Project description:Soft adaptable materials that change their shapes, volumes, and properties in response to changes under ambient conditions have important applications in tissue engineering, soft robotics, biosensing, and flexible displays. Upon water absorption, most existing soft materials, such as hydrogels, show a positive volume change, corresponding to a positive swelling. By contrast, the negative swelling represents a relatively unusual phenomenon that does not exist in most natural materials. The development of material systems capable of large or anisotropic negative swelling remains a challenge. We combine analytic modeling, finite element analyses, and experiments to design a type of soft mechanical metamaterials that can achieve large effective negative swelling ratios and tunable stress-strain curves, with desired isotropic/anisotropic features. This material system exploits horseshoe-shaped composite microstructures of hydrogel and passive materials as the building blocks, which extend into a periodic network, following the lattice constructions. The building block structure leverages a sandwiched configuration to convert the hydraulic swelling deformations of hydrogel into bending deformations, thereby resulting in an effective shrinkage (up to around -47% linear strain) of the entire network. By introducing spatially heterogeneous designs, we demonstrated a range of unusual, anisotropic swelling responses, including those with expansion in one direction and, simultaneously, shrinkage along the perpendicular direction. The design approach, as validated by experiments, allows the determination of tailored microstructure geometries to yield desired length/area changes. These design concepts expand the capabilities of existing soft materials and hold promising potential for applications in a diverse range of areas.
Project description:Anisotropic materials form inside living tissue and are widely applied in engineered structures, where sophisticated structural and functional design principles are essential to employing these materials. This paper presents a candidate laminated open-cell framework, which is an anisotropic material that shows remarkable mechanical performance. Using additive manufacturing, artificial frameworks are fabricated by lamination of in-plane orthotropic microstructures made of elbowed beam and column members; this fabricated structure features orthogonal anisotropy in three-dimensional space. Uniaxial loading tests reveal strong auxeticity (high negative Poisson's ratios) in the out-of-plane direction, which is retained reproducibly up to the nonlinear elastic region, and is equal under tensile and compressive loading. Finite element simulations support the observed auxetic behaviors for a unit cell in the periodic framework, which preserve the theoretical elastic properties of an orthogonal solid. These findings open the possibility of conceptual materials design based on geometry.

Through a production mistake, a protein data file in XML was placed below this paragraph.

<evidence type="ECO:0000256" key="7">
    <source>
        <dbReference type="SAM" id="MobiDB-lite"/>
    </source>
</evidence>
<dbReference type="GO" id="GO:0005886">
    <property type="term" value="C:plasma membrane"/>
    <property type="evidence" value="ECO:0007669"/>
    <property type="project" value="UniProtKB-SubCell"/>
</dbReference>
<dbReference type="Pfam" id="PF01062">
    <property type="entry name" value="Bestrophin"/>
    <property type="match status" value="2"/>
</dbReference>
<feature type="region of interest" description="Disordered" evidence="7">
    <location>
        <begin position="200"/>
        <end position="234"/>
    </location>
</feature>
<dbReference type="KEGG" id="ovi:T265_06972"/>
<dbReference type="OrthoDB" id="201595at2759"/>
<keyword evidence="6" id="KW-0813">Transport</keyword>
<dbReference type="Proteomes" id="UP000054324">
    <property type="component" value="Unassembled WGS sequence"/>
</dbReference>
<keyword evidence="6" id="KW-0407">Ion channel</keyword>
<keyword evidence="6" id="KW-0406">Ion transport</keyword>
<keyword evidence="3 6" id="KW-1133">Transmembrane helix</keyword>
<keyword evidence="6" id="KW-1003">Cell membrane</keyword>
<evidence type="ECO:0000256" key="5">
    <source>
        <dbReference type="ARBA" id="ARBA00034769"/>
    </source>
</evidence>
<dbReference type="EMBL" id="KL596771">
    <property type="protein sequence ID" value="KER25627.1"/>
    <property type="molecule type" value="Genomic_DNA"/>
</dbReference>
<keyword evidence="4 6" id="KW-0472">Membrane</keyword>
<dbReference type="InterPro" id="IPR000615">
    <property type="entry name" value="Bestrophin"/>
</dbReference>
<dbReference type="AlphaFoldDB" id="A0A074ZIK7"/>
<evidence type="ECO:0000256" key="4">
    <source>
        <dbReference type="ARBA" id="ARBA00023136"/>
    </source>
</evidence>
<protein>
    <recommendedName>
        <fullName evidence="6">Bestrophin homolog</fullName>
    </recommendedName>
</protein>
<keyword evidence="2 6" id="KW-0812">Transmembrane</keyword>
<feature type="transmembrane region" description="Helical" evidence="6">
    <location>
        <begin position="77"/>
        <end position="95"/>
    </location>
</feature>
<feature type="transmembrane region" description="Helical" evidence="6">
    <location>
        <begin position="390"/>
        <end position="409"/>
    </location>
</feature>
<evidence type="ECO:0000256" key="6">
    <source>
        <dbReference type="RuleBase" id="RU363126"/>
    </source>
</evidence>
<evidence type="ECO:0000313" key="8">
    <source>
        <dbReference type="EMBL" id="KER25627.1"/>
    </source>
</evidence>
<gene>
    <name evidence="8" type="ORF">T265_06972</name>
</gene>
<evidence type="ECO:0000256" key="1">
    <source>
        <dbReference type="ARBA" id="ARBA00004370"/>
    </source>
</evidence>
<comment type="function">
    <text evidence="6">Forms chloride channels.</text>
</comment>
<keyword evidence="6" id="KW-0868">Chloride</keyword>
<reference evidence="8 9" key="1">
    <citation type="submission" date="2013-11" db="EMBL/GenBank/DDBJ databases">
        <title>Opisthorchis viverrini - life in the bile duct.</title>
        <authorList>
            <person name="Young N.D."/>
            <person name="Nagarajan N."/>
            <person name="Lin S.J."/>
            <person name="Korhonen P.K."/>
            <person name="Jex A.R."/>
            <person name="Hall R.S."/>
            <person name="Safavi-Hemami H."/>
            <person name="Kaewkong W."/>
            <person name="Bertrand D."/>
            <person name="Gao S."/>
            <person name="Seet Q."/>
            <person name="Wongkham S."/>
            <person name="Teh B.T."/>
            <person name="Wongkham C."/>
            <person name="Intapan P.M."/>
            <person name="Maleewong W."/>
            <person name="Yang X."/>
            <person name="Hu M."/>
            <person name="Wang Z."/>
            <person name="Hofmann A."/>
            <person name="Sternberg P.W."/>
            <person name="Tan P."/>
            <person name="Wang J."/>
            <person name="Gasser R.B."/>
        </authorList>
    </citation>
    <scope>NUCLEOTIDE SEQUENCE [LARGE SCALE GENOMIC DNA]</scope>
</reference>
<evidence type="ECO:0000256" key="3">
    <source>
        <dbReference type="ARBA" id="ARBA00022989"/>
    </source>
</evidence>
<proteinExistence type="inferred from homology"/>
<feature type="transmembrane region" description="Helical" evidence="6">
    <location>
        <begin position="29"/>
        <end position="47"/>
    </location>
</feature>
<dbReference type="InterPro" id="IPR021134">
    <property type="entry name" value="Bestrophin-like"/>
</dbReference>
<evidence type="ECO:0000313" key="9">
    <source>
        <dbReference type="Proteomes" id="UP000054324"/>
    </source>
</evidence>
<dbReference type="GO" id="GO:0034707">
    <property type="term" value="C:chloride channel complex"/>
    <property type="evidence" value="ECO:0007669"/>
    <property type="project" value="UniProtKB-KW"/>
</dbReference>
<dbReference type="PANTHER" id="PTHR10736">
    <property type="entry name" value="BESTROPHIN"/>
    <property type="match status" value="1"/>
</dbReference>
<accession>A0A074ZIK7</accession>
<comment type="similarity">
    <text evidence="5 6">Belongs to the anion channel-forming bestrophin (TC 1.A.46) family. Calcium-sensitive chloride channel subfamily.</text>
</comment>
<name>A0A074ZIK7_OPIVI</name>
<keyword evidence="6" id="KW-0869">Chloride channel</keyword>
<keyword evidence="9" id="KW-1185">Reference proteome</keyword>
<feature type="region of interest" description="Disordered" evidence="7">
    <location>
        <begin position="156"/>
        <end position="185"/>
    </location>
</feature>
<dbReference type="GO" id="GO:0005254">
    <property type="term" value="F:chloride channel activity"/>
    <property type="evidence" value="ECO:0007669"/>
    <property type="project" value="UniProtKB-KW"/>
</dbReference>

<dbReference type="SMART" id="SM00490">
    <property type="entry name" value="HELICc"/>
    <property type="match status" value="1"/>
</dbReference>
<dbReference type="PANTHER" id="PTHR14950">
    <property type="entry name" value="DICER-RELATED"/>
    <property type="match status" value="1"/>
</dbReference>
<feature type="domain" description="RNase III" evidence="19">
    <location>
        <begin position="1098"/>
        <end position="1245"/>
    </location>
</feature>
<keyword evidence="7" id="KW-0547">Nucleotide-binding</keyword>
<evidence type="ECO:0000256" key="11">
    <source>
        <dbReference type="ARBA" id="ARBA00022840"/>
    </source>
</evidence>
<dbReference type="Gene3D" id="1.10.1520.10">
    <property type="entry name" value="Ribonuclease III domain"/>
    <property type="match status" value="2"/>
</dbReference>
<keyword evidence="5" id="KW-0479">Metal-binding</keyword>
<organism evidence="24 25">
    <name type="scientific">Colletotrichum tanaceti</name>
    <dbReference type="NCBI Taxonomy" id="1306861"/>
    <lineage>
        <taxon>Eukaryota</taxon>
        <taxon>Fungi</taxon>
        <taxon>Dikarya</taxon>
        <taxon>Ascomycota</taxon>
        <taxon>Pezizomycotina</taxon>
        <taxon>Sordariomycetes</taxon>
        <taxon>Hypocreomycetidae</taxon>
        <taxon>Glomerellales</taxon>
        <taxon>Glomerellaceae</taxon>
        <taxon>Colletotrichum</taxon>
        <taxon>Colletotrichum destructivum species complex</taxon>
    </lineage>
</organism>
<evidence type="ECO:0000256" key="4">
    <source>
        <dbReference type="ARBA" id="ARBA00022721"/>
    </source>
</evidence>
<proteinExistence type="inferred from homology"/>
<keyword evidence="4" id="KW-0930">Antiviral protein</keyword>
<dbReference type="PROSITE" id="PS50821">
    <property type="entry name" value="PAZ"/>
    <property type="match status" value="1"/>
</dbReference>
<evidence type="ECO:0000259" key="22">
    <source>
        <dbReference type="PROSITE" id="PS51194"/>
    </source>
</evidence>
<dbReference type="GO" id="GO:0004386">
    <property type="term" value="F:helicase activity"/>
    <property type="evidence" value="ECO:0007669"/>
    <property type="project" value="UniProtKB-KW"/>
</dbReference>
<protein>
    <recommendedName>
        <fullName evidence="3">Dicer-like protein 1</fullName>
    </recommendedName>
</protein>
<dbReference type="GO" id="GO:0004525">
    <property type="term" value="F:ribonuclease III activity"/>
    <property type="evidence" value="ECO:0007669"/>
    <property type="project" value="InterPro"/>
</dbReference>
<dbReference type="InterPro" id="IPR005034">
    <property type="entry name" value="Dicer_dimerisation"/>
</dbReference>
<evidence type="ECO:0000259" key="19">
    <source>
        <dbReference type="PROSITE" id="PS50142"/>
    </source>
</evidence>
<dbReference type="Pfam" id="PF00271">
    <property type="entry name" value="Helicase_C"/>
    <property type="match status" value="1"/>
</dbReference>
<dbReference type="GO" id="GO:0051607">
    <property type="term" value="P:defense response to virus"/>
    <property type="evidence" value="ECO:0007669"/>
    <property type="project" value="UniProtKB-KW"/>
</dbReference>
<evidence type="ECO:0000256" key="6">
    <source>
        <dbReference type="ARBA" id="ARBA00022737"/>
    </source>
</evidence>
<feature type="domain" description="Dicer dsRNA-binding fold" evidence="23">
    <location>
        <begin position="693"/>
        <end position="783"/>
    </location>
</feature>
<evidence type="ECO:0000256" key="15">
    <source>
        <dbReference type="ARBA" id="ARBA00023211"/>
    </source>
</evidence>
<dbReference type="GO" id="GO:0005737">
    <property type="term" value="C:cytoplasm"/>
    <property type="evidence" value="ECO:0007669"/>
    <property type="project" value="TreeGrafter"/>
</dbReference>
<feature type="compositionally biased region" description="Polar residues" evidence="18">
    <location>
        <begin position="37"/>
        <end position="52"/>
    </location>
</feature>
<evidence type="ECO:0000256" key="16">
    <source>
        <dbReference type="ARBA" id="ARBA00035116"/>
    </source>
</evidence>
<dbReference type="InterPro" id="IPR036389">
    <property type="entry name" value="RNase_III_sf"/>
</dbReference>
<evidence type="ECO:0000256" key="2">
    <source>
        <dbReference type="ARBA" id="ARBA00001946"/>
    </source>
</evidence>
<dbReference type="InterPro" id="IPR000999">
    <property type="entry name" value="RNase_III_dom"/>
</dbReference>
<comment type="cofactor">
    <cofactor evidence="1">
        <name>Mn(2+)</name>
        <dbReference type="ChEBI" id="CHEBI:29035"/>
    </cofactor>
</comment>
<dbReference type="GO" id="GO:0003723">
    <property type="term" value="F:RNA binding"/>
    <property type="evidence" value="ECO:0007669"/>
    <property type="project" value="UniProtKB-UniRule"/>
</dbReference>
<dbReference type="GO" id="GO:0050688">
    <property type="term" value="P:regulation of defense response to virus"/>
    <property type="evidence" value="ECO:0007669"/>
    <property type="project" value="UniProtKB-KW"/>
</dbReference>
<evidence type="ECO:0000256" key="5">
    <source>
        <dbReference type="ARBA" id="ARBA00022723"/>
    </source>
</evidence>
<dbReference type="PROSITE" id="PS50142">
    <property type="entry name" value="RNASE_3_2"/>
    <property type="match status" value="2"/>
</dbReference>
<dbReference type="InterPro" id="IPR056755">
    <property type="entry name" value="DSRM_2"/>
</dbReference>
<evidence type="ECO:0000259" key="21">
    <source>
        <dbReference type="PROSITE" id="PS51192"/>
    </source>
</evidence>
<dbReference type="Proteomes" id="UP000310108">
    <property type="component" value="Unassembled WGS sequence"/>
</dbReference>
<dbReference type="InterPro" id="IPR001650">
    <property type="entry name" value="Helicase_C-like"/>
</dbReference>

Project description:The proliferation of computer-aided design and additive manufacturing enables on-demand fabrication of complex, three-dimensional structures. However, combining the versatility of cell-laden hydrogels within the 3D printing process remains a challenge. Herein, we describe a facile and versatile method that integrates polymer networks (including hydrogels) with 3D-printed mechanical supports to fabricate multicomponent (bio)materials. The approach exploits surface tension to coat fenestrated surfaces with suspended liquid films that can be transformed into solid films. The operating parameters for the process are determined using a physical model, and complex geometric structures are successfully fabricated. We engineer, by tailoring the window geometry, scaffolds with anisotropic mechanical properties that compress longitudinally (~30% strain) without damaging the hydrogel coating. Finally, the process is amenable to high cell density encapsulation and co-culture. Viability (>95%) was maintained 28 days after encapsulation. This general approach can generate biocompatible, macroscale devices with structural integrity and anisotropic mechanical properties.
Project description:Modern fabrication techniques, such as additive manufacturing, can be used to create materials with complex custom internal structures. These engineered materials exhibit a much broader range of bulk properties than their base materials and are typically referred to as metamaterials or microstructures. Although metamaterials with extraordinary properties have many applications, designing them is very difficult and is generally done by hand. We propose a computational approach to discover families of microstructures with extremal macroscale properties automatically. Using efficient simulation and sampling techniques, we compute the space of mechanical properties covered by physically realizable microstructures. Our system then clusters microstructures with common topologies into families. Parameterized templates are eventually extracted from families to generate new microstructure designs. We demonstrate these capabilities on the computational design of mechanical metamaterials and present five auxetic microstructure families with extremal elastic material properties. Our study opens the way for the completely automated discovery of extremal microstructures across multiple domains of physics, including applications reliant on thermal, electrical, and magnetic properties.